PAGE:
As U.S. truckers continue their cross-country journey, dubbed the People’s Convoy, to Washington to protest government mandates regarding COVID-19, an executive with the American Foundation for Civil Liberties and Freedoms (AFCLF), an organization that is collecting funds on the truckers’ behalf, has a criminal past in Texas.
On its website, the AFCLF, a conservative fundraising organization, has raised over $1.6 million for the People’s Convoy.
Pamela Milacek, executive director of the AFCLF, has active warrants out for her arrest for probation violations related to her pleading guilty in two cases involving fraud and exploitation of an elderly person, Matthew Hawkins, the criminal deputy district clerk for Collin County District Clerk’s Office, told FreightWaves on Friday.
“Just to note though, since she received deferred adjudication, she has not actually been convicted at this time,” Hawkins said.
In Texas, deferred adjudication is a special form of judge-ordered probation that permits a defendant to accept responsibility for a crime without an actual conviction being placed on his or her record.
In one case, Milacek pleaded guilty to using a victim’s Social Security number, name and driver’s license number to apply for a PayPal credit card. In a second instance, she pleaded guilty to exploiting an elderly person by illegally or improperly withdrawing funds amounting to nearly $15,000 without the victim’s consent in Collin County, Texas, in September 2020.
According to court documents, Judge Webb Biard placed Milacek on deferred adjudication relating to both cases. However, the judge authorized the warrants in October after she failed to pay court costs, report to her probation officer or participate and complete an anti-theft program within nine months after the plea agreements were reached.
She has been on the lam since.
Milacek told FreightWaves she handles the “back end of the convoy” and disperses funds to the truckers based on the People’s Convoy organizers’ needs.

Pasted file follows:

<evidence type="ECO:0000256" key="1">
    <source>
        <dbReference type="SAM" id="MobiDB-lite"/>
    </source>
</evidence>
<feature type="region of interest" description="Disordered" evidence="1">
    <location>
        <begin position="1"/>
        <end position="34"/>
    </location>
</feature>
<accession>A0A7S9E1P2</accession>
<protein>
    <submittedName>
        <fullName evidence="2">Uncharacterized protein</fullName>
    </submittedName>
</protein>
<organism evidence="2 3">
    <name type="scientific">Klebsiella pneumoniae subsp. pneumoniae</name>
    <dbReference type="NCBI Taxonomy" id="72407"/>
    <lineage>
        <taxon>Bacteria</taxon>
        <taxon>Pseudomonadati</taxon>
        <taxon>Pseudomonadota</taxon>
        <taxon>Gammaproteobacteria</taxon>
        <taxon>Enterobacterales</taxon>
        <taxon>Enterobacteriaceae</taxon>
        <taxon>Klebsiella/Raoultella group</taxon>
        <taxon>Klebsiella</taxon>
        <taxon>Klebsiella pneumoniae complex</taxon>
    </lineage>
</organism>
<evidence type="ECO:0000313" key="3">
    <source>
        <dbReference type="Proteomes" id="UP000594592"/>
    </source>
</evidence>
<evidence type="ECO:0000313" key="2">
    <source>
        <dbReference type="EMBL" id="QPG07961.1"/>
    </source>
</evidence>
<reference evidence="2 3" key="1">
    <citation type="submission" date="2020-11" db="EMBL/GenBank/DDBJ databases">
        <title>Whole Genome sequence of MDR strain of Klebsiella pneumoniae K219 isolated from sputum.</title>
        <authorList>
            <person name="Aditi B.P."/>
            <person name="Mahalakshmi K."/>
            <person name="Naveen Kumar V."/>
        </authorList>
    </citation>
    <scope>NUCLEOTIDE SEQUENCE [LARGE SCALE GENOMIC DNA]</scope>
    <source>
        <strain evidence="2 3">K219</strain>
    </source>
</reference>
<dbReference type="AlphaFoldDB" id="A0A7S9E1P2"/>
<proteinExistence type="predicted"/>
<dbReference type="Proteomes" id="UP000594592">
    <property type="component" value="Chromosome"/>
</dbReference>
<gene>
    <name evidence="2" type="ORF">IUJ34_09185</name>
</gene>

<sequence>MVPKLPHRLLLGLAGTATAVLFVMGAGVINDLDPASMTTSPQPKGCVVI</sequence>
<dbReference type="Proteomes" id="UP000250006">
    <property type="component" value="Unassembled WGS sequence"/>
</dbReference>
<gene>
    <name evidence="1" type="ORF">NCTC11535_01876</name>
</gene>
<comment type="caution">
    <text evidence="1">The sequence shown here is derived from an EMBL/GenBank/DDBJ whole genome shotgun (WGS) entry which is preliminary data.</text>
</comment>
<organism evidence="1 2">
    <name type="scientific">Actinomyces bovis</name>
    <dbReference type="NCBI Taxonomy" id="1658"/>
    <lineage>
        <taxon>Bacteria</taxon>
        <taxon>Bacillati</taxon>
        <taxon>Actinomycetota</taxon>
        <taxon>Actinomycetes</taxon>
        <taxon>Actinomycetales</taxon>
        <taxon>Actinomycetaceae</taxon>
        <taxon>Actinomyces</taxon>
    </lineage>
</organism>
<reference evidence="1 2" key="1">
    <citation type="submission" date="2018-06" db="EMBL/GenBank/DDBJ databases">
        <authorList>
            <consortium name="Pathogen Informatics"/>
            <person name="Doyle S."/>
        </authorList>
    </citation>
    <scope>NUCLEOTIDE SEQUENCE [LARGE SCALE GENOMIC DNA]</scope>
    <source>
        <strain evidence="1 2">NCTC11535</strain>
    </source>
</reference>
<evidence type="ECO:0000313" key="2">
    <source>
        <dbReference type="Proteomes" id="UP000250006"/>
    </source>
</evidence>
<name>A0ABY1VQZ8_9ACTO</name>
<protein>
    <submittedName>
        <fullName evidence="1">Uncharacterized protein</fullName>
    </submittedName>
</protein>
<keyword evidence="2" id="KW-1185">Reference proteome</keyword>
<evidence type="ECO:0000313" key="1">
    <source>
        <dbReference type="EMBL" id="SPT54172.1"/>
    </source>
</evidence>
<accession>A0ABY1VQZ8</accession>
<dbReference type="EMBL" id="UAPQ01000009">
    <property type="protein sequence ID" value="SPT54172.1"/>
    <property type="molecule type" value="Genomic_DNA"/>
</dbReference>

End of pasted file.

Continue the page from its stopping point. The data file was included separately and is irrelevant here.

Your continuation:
“They [truckers] tell us what they need [funds] for, whether it’s expenses or fuel or for security,” Milacek said. “The organizers send that information over here with the invoice and then we take care of making sure that if it’s an individual vendor they get paid for it, or if it’s reimbursement for expenses that the truckers have directly, then we’ll reimburse them. They are in charge of kind of directing how that works. We are just handling it on the back end.”
She did not want to discuss her criminal past.
“I thought you wanted to talk about the donations,” Milacek told FreightWaves.
Since FreightWaves spoke with Milacek, along with the organization’s founder, Christopher Marston, late Thursday, the group that is bankrolling the People’s Convoy is asking that checks be sent to Marston’s home address in Topanga, California, instead of its P.O. box at the Mail Chute in Tulsa.
Prior to the convoy’s launch nearly 11 days ago, organizers reversed their initial plan not to take donations. Marston and one of the People’s Convoy organizers Marcus Summers told FreightWaves they don’t have a plan yet on how the $1.6 million in funds collected will be dispersed to participants.
Marston, who is the CEO of a six office law firm, headquartered in Massachusetts, compared handling the convoy’s funds to “expense whack-a-mole” and said there’s “no policy handbook set up” for how the money will be shared among the truckers.
“We’ve pulled a lot of resources to get fuel donated, also got a ton of cash donations, which were used to help pay for fuel on the spot,” Marston told FreightWaves. “Now we’re getting to the point where it needs to be done by wire [transfer] from funds. We have full transparency and a ledger is updated and truckers are on the finance committee and can see what the expenses are needed and the reimbursements on the ground.”
He said the truckers’ fight isn’t over once they reach the D.C. Beltway.
“These truckers are not on the road just to do a rah-rah convoy,” Marston told FreightWaves. “They’re on the road to get real action and demand accountability from our government.”
Truckers are set to arrive in Hagerstown, Maryland, Friday night, but one of the People’s Convoy organizers says the group’s efforts aren’t over once the convoy arrives.
“I’m not in a position to talk about any of that just yet,” Summers, a 34-year trucking veteran from Millersburg, Ohio, told FreightWaves. “We just have to see how this all will end. So hopefully we’ll get our demands met. And I mean, that’s what we’re expected to do. We’re prepared to sit tight till our demands are met — hold the line till our demands are met.”
This is a developing story.